Nvidia catapults EM stock picker to top ranking and irks rivals

Lewis Kaufman is, depending on who you ask, a phony or a genius.

First, the genius part. Kaufman has come up with a formula for generating double-digit annual returns in emerging-market stocks, a rare feat in a market that has gone nowhere for years.



The phony critique: He’s done it largely by loading up the fund he manages at Artisan Partners — the Artisan Developing World Fund — with high-flying US tech stocks.

To his detractors, this is absurd. What do Nvidia and Snowflake and Crowdstrike have to do with emerging markets? He just jammed them into the fund, they contend, to goose returns and push his fund’s performance to No. 1 in emerging markets. “It’s disingenuous at best,” says Kevin Harper, chief investment officer at Almanack Investment Partners.

To Kaufman and his backers, this is merely the idle chatter of envious rivals and other industry types who haven’t spent enough time to understand what he’s doing. Nvidia and Snowflake and Crowdstrike are indeed emerging-market stocks, Kaufman argues, if you expand your definition to include those companies that get a chunk of their revenue in developing nations. Investing in only stocks that fit the classic, narrower definition of emerging-market companies, he says, has led to such poor returns — the benchmark MSCI index is essentially unchanged over the past 17 years — that a broader approach is needed.

“We’re not trying to avoid emerging markets,” Kaufman says. “We’re trying to embrace them, and we’re trying to do it in a thoughtful and creative way.”

Thoughtful and creative means that, as of the last public filing, more than 40% of the fund’s $3 billion was invested in US-based companies. It’s not just tech stocks. It’s also names like Coca-Cola and Visa and Estee Lauder. Throw in European stocks and the percent of Kaufman’s portfolio invested in companies based in developed nations comes to more than 50%. The median number for rival emerging-market funds is 5%, according to Morningstar Direct.

All of this underscores the hands-off approach that regulators have long taken when it comes to the selection of fund names. For years, asset managers could pretty much just choose whatever name they wanted, regardless of the makeup of the assets they held.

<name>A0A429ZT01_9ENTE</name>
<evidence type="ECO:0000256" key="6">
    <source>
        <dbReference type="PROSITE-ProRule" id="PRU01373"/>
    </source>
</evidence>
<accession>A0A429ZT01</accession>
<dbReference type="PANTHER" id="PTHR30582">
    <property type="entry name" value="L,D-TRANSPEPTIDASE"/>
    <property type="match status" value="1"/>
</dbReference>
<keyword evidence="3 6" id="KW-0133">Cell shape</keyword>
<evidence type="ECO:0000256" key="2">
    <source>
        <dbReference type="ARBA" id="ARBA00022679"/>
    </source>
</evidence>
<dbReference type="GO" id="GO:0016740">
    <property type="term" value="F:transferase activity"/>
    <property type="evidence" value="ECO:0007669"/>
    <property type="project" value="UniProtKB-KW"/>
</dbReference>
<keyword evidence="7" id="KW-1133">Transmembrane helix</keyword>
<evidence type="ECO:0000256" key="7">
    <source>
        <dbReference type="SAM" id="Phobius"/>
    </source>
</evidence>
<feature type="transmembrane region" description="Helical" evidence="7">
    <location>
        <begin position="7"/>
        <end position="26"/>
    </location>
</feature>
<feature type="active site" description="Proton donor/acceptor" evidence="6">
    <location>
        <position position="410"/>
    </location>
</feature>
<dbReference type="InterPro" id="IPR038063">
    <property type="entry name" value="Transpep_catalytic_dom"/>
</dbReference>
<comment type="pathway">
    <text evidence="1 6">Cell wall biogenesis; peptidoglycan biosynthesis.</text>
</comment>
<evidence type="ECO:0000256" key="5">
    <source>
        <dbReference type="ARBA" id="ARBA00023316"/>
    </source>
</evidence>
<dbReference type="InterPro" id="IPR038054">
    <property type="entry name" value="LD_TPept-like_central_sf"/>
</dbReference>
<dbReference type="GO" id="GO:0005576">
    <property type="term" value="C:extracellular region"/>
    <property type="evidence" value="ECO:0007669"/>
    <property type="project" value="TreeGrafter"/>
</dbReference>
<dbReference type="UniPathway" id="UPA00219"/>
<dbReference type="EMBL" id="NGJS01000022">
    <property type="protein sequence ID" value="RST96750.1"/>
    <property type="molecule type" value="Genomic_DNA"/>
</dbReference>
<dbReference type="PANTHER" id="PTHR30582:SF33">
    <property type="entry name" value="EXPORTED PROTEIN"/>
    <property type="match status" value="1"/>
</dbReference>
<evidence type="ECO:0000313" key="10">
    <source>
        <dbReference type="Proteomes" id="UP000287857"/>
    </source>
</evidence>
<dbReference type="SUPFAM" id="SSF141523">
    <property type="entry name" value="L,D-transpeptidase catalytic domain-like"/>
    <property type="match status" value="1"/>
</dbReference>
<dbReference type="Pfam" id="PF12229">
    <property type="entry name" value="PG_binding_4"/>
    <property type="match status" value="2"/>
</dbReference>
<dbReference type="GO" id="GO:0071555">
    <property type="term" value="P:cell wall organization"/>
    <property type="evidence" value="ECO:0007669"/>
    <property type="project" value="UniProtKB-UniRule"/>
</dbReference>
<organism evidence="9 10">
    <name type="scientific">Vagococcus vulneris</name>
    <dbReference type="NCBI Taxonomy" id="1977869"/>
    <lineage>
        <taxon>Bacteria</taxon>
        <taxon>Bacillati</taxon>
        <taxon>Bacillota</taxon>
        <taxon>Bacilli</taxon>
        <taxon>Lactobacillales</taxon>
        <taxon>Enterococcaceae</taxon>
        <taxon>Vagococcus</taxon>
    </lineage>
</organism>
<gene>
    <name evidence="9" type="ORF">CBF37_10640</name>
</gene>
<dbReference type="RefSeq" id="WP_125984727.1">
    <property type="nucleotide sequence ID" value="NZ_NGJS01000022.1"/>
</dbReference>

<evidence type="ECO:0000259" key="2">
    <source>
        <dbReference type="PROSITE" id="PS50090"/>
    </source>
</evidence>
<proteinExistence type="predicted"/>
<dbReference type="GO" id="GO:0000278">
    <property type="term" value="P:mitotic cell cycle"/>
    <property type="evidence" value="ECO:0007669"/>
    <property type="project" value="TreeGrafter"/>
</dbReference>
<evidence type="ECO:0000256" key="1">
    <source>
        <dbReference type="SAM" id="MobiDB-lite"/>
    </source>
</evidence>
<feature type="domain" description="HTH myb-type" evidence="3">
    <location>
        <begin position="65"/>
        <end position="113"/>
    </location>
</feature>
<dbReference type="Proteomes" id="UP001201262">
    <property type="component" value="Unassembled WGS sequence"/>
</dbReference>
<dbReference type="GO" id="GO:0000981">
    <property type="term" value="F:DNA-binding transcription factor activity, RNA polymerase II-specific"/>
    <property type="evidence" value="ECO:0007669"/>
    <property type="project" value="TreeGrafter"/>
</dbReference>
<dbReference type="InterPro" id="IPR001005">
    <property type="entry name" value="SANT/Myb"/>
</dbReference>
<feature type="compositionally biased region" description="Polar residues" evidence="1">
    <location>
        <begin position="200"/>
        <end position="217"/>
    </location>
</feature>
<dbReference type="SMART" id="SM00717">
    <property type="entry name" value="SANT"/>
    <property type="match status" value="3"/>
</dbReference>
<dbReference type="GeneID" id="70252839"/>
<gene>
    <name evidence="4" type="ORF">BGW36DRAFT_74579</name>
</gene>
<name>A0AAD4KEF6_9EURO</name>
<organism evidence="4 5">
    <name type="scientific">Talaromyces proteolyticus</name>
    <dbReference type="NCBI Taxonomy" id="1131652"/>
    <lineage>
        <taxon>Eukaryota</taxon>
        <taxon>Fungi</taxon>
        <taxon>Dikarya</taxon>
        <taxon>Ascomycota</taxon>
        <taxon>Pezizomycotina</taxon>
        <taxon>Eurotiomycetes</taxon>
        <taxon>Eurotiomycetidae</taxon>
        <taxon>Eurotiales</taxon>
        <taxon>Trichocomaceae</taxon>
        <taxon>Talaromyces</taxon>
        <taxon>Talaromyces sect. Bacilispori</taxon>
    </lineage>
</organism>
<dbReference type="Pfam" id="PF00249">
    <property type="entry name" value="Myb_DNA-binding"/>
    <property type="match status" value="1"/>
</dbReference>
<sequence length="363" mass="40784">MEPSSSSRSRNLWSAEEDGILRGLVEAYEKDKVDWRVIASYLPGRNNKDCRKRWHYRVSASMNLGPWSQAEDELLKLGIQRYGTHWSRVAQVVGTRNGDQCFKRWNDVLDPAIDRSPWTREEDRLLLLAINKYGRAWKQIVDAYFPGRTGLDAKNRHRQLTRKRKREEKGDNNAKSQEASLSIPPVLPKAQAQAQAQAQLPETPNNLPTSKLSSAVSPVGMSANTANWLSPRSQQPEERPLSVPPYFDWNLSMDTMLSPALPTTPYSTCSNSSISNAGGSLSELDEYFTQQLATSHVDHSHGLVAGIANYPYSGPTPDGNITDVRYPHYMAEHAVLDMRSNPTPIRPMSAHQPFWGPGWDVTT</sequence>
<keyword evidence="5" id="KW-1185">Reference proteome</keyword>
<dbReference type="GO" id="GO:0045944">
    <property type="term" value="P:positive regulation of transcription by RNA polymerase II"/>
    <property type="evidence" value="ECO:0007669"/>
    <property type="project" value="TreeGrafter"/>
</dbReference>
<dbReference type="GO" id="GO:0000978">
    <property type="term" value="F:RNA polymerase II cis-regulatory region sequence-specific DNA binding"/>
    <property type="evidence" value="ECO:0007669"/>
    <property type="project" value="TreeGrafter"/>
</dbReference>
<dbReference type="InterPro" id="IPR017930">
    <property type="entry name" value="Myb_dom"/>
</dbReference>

That began to change in 2001, when the SEC first rolled out guidelines on the use of names. Unsatisfied with industry compliance and concerned by the wave of funds purporting to be focused on ESG hitting the market, the SEC stiffened those rules last year. The changes will bolster requirements that mutual funds and ETFs put at least 80% of their money in the kind of assets suggested by their name.

A spokesman for Artisan said it’s too soon to gauge the impact the new rules will have on Kaufman’s fund.

Investors, in any event, have proven a bit cool to his approach. While his fund outperformed all other large emerging-market stock funds over the past five years, it lured almost no new money — on a net basis — during that time, according to data compiled by Bloomberg.

To Bill Rocco, a senior research analyst at Morningstar, the unusual nature of the fund is at least partially responsible for the lack of inflows. Rocco likes Kaufman as a stock picker — he’s a “good investor” — but finds the fund to be “a weird fit” for the category.

“This is not your grandmother’s emerging-market fund,” says Rocco. “Giving good managers a little more flexibility is good” but at some point “you cross a threshold where you’re not really that kind of fund anymore.”

Kaufman, 48, started on Wall Street in the 1990s. He did stints at Citigroup and Morgan Stanley before moving on to Thornburg Investment Management in Santa Fe, New Mexico, where in 2009, he launched his first emerging-markets fund. He quickly started loading it up with stocks based outside of the developing world, bringing the percentage at times to over 20%, data compiled by Bloomberg shows.